Joint venture PH Urban Renewal, comprised of developers L+M Development Partners and Low-Income Housing Corporation, is proposing to develop a mixed-use tower at 25 Columbus Drive, in the Paulus Hook section of Jersey City. At this point, the project is expected to include up to 750 residential units, of which five percent (37 units) would be designated as affordable, the Jersey Journal reported. The tower’s base would feature a 35,000-square-foot, 200-student privately-funded public school for levels pre-K through first grade.
In February, Israeli-Russian billionaire Boris Kuzinez closed on the final piece of a three-property development site on Fifth Avenue in Midtown South for $59 million. Now, he’s filed plans for a 54-story condo building there, at 262 Fifth Avenue, on the corner of 29th Street.
In March, YIMBY reported that the Uniform Land Use Review Procedure (ULURP) kicked off for the 10-story, 220-unit mixed-use building proposed at 50-25 Barnett Avenue, in Sunnyside. Earlier this week, developer Phipps Houses withdrew their application for the project, Politico reported, which means the project has been cancelled. The ULURP process was suppose to conclude by the end of this month. Since March, it appears the developer scaled down the project to seven stories and 209 units, but that move proved unsuccessful in relieving opposition. It would have included a 4,000-square-foot pre-K school on the ground floor and between 25 to 30 percent of the units would have rented at below-market rates through the housing lottery. New plans for the site have not been revealed, but it’s zoned for up to 60,000 square feet of commercial and community facility space as-of-right.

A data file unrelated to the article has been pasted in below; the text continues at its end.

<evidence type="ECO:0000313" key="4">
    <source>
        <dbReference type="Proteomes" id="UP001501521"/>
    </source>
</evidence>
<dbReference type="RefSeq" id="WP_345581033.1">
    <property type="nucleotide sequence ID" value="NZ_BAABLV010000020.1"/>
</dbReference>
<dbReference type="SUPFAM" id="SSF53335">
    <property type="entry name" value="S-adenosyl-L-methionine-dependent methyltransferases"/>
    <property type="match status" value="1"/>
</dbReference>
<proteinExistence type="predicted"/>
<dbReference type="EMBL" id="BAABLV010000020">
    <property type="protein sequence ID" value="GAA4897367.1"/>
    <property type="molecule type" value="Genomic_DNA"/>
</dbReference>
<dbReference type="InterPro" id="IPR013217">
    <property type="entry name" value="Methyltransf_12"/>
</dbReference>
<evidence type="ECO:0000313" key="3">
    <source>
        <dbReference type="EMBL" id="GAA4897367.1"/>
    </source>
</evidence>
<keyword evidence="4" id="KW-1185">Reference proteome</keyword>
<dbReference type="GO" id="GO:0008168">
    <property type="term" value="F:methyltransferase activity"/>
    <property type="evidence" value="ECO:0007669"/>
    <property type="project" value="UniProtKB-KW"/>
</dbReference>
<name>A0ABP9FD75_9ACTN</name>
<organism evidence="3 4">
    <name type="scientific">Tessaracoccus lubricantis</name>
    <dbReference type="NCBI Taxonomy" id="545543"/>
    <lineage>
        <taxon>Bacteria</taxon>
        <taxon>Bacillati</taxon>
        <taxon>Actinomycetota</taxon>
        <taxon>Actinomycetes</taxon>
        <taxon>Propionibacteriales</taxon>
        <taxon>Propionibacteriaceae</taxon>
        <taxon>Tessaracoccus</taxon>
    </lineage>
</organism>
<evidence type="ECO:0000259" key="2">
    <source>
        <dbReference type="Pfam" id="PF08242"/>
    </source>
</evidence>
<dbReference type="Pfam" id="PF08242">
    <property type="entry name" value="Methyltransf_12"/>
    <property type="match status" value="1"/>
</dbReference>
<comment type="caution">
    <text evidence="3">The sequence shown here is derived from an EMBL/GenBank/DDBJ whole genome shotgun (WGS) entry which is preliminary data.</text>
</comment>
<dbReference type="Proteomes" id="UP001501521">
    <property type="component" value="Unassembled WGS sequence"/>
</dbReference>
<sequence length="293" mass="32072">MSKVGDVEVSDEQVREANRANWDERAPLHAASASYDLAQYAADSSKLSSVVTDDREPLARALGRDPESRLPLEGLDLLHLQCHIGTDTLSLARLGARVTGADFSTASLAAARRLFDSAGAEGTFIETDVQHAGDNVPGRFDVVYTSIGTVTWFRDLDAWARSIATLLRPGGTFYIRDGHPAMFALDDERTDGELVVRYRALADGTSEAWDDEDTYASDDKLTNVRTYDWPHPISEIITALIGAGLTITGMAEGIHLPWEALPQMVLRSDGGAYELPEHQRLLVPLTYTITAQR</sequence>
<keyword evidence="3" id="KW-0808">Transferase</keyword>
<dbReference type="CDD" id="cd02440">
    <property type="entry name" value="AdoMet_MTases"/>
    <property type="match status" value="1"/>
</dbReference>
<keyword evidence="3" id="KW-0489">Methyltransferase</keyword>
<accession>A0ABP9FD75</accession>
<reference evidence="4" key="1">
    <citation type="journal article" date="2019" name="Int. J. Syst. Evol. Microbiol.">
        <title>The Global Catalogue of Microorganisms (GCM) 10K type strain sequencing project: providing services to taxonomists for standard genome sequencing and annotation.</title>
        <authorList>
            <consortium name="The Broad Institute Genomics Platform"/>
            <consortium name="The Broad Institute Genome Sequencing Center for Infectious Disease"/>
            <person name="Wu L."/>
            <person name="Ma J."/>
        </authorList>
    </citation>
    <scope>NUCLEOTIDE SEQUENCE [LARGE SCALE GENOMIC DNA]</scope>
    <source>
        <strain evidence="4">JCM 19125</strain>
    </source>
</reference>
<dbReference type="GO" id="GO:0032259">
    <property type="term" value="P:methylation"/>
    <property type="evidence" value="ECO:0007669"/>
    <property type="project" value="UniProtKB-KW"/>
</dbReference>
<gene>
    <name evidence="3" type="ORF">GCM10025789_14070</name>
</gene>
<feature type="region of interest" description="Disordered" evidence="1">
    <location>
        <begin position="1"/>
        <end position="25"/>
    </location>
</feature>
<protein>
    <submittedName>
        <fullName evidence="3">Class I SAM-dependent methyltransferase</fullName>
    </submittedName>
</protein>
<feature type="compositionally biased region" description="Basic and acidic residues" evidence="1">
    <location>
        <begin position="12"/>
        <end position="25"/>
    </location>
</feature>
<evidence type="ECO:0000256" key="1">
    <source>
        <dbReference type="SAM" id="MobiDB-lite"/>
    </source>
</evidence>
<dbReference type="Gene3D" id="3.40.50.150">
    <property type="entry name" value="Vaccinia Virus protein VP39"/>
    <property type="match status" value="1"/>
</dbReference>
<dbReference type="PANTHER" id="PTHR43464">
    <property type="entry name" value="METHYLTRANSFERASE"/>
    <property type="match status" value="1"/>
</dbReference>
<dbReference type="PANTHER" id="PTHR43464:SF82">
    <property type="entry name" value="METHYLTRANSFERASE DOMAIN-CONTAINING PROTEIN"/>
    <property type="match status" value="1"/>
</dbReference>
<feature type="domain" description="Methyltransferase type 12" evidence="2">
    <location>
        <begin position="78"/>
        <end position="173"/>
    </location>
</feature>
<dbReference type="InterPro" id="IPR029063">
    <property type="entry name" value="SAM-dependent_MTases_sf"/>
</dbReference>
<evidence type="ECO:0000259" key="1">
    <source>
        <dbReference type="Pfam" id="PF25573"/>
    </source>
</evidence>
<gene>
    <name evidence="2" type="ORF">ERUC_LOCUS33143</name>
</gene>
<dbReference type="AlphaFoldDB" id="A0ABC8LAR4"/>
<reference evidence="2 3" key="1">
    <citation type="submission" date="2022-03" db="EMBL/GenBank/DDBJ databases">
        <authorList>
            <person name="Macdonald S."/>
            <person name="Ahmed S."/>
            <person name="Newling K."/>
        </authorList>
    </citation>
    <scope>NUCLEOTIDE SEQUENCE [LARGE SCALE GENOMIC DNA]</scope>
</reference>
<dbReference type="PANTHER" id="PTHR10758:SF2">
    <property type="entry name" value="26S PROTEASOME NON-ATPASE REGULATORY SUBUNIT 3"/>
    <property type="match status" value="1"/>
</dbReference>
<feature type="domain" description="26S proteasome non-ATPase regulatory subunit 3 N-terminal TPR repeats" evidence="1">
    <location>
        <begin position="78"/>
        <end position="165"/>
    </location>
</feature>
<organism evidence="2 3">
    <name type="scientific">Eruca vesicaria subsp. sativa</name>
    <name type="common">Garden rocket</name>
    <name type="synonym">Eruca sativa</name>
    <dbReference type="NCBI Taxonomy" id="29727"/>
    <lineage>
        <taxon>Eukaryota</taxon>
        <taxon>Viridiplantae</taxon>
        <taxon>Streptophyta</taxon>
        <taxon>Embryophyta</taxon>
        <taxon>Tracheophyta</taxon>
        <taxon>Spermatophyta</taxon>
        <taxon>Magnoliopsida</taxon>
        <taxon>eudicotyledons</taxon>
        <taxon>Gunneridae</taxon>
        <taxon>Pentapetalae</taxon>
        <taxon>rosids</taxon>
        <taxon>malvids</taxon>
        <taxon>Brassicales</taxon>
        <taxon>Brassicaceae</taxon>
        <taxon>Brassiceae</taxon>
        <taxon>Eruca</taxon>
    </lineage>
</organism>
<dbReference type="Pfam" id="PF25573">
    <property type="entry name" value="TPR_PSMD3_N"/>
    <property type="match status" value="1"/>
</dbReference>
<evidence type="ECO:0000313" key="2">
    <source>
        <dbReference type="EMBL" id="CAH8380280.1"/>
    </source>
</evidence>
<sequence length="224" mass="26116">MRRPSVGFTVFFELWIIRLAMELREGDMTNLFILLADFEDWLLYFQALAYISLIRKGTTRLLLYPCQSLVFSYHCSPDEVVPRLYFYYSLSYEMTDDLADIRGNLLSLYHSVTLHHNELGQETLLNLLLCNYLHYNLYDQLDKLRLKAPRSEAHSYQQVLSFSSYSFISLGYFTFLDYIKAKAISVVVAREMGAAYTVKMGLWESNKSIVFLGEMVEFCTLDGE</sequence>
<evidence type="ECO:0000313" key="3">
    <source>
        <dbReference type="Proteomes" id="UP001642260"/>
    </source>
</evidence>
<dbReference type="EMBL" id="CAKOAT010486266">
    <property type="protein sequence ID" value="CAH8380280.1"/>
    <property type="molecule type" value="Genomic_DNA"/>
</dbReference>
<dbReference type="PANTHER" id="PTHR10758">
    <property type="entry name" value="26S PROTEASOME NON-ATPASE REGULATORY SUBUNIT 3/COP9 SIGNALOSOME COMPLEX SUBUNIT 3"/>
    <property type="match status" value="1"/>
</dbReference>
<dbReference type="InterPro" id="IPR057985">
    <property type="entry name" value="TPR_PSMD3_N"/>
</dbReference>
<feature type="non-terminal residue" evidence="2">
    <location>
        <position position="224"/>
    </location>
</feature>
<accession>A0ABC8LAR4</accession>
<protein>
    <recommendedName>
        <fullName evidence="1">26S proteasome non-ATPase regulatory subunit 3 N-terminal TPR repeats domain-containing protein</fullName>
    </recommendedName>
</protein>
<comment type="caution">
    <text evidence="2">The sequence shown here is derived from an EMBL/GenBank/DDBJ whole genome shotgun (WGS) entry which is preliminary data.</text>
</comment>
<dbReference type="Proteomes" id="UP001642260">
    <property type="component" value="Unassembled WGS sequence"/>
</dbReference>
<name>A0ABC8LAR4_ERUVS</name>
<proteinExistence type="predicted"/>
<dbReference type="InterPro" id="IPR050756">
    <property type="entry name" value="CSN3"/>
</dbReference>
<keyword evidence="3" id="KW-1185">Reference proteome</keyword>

In October of 2015, the Port Authority of New York & New Jersey (PANYNJ) approved a multi-billion-dollar redevelopment plan to build a new Port Authority Bus Terminal, located on the site of the existing one between West 40th and 42nd streets along Eighth Avenue. The design competition has since narrowed down to five finalists, Crain’s reported.
Filings for new buildings in Flatbush seem to have slowed down over the last few months, probably thanks to confusion about the defunct-but-possibly-not 421-a tax abatement. The tax break propped up market-rate development throughout the central Brooklyn neighborhood, and without it, many builders seem to be delaying construction.